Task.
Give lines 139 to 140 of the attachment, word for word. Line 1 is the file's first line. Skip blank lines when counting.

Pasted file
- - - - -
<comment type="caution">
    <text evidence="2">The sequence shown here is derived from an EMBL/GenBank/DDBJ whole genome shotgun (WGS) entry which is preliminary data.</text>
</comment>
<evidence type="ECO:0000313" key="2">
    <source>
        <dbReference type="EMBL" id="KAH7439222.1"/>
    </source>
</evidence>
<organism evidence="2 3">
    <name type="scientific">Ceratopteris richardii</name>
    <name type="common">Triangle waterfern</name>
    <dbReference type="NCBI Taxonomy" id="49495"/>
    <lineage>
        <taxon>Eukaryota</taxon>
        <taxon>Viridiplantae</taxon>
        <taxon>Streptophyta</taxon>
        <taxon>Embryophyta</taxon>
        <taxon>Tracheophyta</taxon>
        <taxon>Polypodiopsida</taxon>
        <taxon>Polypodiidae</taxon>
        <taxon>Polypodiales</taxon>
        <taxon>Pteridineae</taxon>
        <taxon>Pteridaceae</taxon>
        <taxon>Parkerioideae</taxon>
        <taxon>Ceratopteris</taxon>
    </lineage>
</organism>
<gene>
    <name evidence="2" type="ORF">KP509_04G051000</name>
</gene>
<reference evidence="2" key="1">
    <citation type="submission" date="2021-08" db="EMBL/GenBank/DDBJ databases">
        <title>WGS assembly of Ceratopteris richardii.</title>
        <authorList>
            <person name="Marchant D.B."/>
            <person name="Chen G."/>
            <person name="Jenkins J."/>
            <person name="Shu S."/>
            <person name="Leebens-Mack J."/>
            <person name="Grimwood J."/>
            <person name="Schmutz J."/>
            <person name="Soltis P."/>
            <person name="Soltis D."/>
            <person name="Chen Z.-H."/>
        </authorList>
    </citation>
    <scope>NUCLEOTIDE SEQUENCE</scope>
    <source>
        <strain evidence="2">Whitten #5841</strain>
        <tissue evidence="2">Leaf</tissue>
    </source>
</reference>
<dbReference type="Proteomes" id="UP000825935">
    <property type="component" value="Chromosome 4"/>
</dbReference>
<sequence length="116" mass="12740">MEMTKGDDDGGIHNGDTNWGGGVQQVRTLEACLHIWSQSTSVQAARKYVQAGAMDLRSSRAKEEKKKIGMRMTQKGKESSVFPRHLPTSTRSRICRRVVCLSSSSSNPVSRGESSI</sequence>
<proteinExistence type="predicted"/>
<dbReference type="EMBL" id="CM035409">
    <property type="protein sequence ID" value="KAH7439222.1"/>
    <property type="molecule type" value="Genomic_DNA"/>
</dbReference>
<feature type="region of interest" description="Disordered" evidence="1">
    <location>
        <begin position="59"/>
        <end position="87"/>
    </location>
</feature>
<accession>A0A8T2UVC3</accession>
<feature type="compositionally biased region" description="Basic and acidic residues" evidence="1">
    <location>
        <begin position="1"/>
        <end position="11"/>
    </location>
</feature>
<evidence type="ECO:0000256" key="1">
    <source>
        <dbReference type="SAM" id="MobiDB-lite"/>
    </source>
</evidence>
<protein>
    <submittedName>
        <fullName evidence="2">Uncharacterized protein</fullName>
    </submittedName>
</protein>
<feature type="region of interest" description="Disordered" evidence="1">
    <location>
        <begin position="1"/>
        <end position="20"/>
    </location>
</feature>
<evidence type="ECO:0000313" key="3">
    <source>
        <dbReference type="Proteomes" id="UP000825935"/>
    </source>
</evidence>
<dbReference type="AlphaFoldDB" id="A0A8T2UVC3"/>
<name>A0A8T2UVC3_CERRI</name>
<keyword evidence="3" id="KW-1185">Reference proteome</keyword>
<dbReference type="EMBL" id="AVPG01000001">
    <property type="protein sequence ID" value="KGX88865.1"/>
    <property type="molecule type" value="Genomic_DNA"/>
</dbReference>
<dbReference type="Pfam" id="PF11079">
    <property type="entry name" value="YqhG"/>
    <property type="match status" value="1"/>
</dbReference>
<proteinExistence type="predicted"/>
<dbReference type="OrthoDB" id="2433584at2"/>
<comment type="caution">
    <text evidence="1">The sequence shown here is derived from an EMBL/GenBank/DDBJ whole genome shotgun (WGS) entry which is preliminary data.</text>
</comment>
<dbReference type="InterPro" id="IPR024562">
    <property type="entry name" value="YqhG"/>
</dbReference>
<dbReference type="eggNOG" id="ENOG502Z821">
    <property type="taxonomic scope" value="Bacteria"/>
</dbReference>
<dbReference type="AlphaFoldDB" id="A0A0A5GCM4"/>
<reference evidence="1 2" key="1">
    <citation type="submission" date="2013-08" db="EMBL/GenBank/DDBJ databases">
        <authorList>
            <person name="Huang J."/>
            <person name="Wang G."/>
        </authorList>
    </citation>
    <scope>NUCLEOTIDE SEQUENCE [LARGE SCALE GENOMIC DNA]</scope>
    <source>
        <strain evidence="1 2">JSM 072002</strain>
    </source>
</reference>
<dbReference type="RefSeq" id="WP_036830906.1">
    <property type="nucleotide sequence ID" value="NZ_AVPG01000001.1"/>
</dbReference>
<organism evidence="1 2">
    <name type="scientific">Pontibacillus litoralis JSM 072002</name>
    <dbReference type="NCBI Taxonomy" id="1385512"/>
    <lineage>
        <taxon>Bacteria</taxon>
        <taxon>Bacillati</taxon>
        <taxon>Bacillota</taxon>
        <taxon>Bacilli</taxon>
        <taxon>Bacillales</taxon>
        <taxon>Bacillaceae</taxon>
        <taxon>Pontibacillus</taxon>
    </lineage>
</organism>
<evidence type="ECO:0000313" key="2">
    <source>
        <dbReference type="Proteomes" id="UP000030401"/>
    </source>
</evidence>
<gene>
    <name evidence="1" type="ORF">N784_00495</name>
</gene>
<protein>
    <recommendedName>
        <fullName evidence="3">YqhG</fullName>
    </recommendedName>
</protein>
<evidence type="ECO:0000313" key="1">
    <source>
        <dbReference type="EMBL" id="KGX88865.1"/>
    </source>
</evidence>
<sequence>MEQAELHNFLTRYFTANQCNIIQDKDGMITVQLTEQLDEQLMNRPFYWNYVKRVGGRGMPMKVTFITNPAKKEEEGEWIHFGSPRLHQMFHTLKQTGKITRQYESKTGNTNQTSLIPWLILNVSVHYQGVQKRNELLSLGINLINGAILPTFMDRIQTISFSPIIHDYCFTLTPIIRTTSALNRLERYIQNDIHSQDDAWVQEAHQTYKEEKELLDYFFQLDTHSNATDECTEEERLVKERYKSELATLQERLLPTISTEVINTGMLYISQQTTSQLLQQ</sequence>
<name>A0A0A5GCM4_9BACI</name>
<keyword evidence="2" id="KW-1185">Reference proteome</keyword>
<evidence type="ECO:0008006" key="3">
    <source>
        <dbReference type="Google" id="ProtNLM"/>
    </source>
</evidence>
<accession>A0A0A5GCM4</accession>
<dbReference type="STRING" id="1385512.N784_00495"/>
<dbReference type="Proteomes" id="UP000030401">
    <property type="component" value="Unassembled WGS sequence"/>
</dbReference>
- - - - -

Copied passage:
        <taxon>Bacillati</taxon>
        <taxon>Bacillota</taxon>